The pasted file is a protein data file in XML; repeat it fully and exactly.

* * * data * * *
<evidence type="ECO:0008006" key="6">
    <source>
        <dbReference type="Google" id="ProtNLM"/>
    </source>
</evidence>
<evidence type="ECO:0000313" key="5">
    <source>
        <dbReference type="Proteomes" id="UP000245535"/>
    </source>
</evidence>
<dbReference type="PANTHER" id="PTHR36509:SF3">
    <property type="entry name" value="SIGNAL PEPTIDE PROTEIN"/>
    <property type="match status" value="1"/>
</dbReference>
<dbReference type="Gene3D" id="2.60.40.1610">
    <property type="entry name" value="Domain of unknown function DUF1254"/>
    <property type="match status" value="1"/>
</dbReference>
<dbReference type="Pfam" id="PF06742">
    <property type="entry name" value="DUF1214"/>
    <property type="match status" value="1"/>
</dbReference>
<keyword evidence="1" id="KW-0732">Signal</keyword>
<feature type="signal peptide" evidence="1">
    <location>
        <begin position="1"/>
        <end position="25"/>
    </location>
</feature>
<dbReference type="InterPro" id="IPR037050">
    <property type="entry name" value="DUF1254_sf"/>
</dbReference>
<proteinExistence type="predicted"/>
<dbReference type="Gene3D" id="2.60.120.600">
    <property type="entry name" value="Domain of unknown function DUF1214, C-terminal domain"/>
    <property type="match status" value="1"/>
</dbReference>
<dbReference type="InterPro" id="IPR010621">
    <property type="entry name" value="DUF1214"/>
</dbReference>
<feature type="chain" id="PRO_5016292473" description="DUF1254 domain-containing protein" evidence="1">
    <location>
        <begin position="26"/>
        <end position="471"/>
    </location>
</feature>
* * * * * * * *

<evidence type="ECO:0008006" key="6">
    <source>
        <dbReference type="Google" id="ProtNLM"/>
    </source>
</evidence>
<evidence type="ECO:0000313" key="5">
    <source>
        <dbReference type="Proteomes" id="UP000245535"/>
    </source>
</evidence>
<dbReference type="PANTHER" id="PTHR36509:SF3">
    <property type="entry name" value="SIGNAL PEPTIDE PROTEIN"/>
    <property type="match status" value="1"/>
</dbReference>
<dbReference type="Gene3D" id="2.60.40.1610">
    <property type="entry name" value="Domain of unknown function DUF1254"/>
    <property type="match status" value="1"/>
</dbReference>
<dbReference type="Pfam" id="PF06742">
    <property type="entry name" value="DUF1214"/>
    <property type="match status" value="1"/>
</dbReference>
<keyword evidence="1" id="KW-0732">Signal</keyword>
<feature type="signal peptide" evidence="1">
    <location>
        <begin position="1"/>
        <end position="25"/>
    </location>
</feature>
<dbReference type="InterPro" id="IPR037050">
    <property type="entry name" value="DUF1254_sf"/>
</dbReference>
<proteinExistence type="predicted"/>
<dbReference type="Gene3D" id="2.60.120.600">
    <property type="entry name" value="Domain of unknown function DUF1214, C-terminal domain"/>
    <property type="match status" value="1"/>
</dbReference>
<dbReference type="InterPro" id="IPR010621">
    <property type="entry name" value="DUF1214"/>
</dbReference>
<feature type="chain" id="PRO_5016292473" description="DUF1254 domain-containing protein" evidence="1">
    <location>
        <begin position="26"/>
        <end position="471"/>
    </location>
</feature>